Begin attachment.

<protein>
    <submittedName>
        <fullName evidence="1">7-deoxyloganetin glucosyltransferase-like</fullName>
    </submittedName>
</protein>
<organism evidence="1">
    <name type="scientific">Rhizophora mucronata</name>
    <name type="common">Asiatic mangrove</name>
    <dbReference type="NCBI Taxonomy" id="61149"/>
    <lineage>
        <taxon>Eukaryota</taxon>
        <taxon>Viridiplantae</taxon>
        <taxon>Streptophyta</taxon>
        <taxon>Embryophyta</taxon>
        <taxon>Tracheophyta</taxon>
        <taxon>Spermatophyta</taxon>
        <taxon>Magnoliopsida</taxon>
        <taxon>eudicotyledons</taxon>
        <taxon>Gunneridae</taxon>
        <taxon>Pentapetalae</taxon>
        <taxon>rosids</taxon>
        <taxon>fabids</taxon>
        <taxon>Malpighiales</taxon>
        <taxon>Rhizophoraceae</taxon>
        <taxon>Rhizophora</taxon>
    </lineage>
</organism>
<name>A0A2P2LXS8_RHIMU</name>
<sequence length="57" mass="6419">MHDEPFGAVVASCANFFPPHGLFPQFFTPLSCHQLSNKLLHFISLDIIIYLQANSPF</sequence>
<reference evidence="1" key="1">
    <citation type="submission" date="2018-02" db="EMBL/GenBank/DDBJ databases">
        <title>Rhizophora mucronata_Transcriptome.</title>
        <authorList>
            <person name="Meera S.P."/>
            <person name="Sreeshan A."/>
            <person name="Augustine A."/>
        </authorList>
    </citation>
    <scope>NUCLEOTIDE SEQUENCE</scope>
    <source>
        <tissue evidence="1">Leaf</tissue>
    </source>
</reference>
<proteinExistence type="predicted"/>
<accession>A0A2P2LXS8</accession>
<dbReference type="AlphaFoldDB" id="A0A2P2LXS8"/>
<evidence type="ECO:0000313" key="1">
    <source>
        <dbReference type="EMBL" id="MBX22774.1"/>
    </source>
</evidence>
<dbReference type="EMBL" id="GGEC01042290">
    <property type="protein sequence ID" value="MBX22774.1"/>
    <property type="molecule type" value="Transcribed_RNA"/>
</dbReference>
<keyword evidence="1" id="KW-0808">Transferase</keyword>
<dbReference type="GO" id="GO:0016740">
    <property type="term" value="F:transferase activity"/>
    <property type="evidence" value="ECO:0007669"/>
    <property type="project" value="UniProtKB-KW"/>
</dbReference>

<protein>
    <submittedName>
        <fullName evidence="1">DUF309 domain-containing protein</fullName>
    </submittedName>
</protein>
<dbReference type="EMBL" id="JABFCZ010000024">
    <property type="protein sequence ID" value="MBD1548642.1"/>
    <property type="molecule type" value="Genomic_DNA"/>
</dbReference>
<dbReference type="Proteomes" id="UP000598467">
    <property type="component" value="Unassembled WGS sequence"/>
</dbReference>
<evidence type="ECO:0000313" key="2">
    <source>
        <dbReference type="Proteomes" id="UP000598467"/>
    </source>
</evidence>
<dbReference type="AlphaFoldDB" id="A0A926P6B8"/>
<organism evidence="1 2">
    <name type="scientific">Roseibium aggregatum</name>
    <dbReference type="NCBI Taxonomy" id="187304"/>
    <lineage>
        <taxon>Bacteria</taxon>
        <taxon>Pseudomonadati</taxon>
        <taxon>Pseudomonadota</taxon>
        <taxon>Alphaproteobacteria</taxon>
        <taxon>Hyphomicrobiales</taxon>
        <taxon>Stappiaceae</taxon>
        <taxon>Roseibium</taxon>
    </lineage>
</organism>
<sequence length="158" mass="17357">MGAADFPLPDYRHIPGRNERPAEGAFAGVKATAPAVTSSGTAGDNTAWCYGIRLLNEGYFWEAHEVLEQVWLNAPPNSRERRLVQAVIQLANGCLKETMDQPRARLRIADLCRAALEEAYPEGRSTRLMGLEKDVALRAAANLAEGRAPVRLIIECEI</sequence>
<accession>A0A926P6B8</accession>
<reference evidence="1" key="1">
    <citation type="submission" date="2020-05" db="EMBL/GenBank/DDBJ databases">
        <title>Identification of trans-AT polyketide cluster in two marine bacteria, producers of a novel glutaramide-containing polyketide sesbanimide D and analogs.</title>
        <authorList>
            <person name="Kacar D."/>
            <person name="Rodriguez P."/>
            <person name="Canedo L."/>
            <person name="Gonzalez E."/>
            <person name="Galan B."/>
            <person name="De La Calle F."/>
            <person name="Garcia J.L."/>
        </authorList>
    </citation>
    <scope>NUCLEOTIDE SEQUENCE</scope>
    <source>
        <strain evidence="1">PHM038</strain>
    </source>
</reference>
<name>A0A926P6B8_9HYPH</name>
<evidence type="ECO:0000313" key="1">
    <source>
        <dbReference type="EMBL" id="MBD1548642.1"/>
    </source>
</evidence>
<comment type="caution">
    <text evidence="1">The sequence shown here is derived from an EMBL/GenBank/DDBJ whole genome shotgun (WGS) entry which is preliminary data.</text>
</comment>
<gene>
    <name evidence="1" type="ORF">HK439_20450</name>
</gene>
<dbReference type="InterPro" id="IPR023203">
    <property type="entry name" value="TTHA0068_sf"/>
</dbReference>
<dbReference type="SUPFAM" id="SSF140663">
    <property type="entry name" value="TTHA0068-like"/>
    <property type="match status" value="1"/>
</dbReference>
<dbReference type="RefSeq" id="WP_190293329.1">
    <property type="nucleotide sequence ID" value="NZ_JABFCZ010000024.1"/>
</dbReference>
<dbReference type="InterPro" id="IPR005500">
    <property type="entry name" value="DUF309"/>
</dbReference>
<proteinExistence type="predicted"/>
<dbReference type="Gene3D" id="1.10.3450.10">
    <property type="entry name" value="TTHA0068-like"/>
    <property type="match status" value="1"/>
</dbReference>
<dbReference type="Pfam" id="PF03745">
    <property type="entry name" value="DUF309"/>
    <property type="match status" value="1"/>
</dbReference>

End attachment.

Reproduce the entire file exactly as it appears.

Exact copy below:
<protein>
    <submittedName>
        <fullName evidence="1">7-deoxyloganetin glucosyltransferase-like</fullName>
    </submittedName>
</protein>
<organism evidence="1">
    <name type="scientific">Rhizophora mucronata</name>
    <name type="common">Asiatic mangrove</name>
    <dbReference type="NCBI Taxonomy" id="61149"/>
    <lineage>
        <taxon>Eukaryota</taxon>
        <taxon>Viridiplantae</taxon>
        <taxon>Streptophyta</taxon>
        <taxon>Embryophyta</taxon>
        <taxon>Tracheophyta</taxon>
        <taxon>Spermatophyta</taxon>
        <taxon>Magnoliopsida</taxon>
        <taxon>eudicotyledons</taxon>
        <taxon>Gunneridae</taxon>
        <taxon>Pentapetalae</taxon>
        <taxon>rosids</taxon>
        <taxon>fabids</taxon>
        <taxon>Malpighiales</taxon>
        <taxon>Rhizophoraceae</taxon>
        <taxon>Rhizophora</taxon>
    </lineage>
</organism>
<name>A0A2P2LXS8_RHIMU</name>
<sequence length="57" mass="6419">MHDEPFGAVVASCANFFPPHGLFPQFFTPLSCHQLSNKLLHFISLDIIIYLQANSPF</sequence>
<reference evidence="1" key="1">
    <citation type="submission" date="2018-02" db="EMBL/GenBank/DDBJ databases">
        <title>Rhizophora mucronata_Transcriptome.</title>
        <authorList>
            <person name="Meera S.P."/>
            <person name="Sreeshan A."/>
            <person name="Augustine A."/>
        </authorList>
    </citation>
    <scope>NUCLEOTIDE SEQUENCE</scope>
    <source>
        <tissue evidence="1">Leaf</tissue>
    </source>
</reference>
<proteinExistence type="predicted"/>
<accession>A0A2P2LXS8</accession>
<dbReference type="AlphaFoldDB" id="A0A2P2LXS8"/>
<evidence type="ECO:0000313" key="1">
    <source>
        <dbReference type="EMBL" id="MBX22774.1"/>
    </source>
</evidence>
<dbReference type="EMBL" id="GGEC01042290">
    <property type="protein sequence ID" value="MBX22774.1"/>
    <property type="molecule type" value="Transcribed_RNA"/>
</dbReference>
<keyword evidence="1" id="KW-0808">Transferase</keyword>
<dbReference type="GO" id="GO:0016740">
    <property type="term" value="F:transferase activity"/>
    <property type="evidence" value="ECO:0007669"/>
    <property type="project" value="UniProtKB-KW"/>
</dbReference>

<protein>
    <submittedName>
        <fullName evidence="1">DUF309 domain-containing protein</fullName>
    </submittedName>
</protein>
<dbReference type="EMBL" id="JABFCZ010000024">
    <property type="protein sequence ID" value="MBD1548642.1"/>
    <property type="molecule type" value="Genomic_DNA"/>
</dbReference>
<dbReference type="Proteomes" id="UP000598467">
    <property type="component" value="Unassembled WGS sequence"/>
</dbReference>
<evidence type="ECO:0000313" key="2">
    <source>
        <dbReference type="Proteomes" id="UP000598467"/>
    </source>
</evidence>
<dbReference type="AlphaFoldDB" id="A0A926P6B8"/>
<organism evidence="1 2">
    <name type="scientific">Roseibium aggregatum</name>
    <dbReference type="NCBI Taxonomy" id="187304"/>
    <lineage>
        <taxon>Bacteria</taxon>
        <taxon>Pseudomonadati</taxon>
        <taxon>Pseudomonadota</taxon>
        <taxon>Alphaproteobacteria</taxon>
        <taxon>Hyphomicrobiales</taxon>
        <taxon>Stappiaceae</taxon>
        <taxon>Roseibium</taxon>
    </lineage>
</organism>
<sequence length="158" mass="17357">MGAADFPLPDYRHIPGRNERPAEGAFAGVKATAPAVTSSGTAGDNTAWCYGIRLLNEGYFWEAHEVLEQVWLNAPPNSRERRLVQAVIQLANGCLKETMDQPRARLRIADLCRAALEEAYPEGRSTRLMGLEKDVALRAAANLAEGRAPVRLIIECEI</sequence>
<accession>A0A926P6B8</accession>
<reference evidence="1" key="1">
    <citation type="submission" date="2020-05" db="EMBL/GenBank/DDBJ databases">
        <title>Identification of trans-AT polyketide cluster in two marine bacteria, producers of a novel glutaramide-containing polyketide sesbanimide D and analogs.</title>
        <authorList>
            <person name="Kacar D."/>
            <person name="Rodriguez P."/>
            <person name="Canedo L."/>
            <person name="Gonzalez E."/>
            <person name="Galan B."/>
            <person name="De La Calle F."/>
            <person name="Garcia J.L."/>
        </authorList>
    </citation>
    <scope>NUCLEOTIDE SEQUENCE</scope>
    <source>
        <strain evidence="1">PHM038</strain>
    </source>
</reference>
<name>A0A926P6B8_9HYPH</name>
<evidence type="ECO:0000313" key="1">
    <source>
        <dbReference type="EMBL" id="MBD1548642.1"/>
    </source>
</evidence>
<comment type="caution">
    <text evidence="1">The sequence shown here is derived from an EMBL/GenBank/DDBJ whole genome shotgun (WGS) entry which is preliminary data.</text>
</comment>
<gene>
    <name evidence="1" type="ORF">HK439_20450</name>
</gene>
<dbReference type="InterPro" id="IPR023203">
    <property type="entry name" value="TTHA0068_sf"/>
</dbReference>
<dbReference type="SUPFAM" id="SSF140663">
    <property type="entry name" value="TTHA0068-like"/>
    <property type="match status" value="1"/>
</dbReference>
<dbReference type="RefSeq" id="WP_190293329.1">
    <property type="nucleotide sequence ID" value="NZ_JABFCZ010000024.1"/>
</dbReference>
<dbReference type="InterPro" id="IPR005500">
    <property type="entry name" value="DUF309"/>
</dbReference>
<proteinExistence type="predicted"/>
<dbReference type="Gene3D" id="1.10.3450.10">
    <property type="entry name" value="TTHA0068-like"/>
    <property type="match status" value="1"/>
</dbReference>
<dbReference type="Pfam" id="PF03745">
    <property type="entry name" value="DUF309"/>
    <property type="match status" value="1"/>
</dbReference>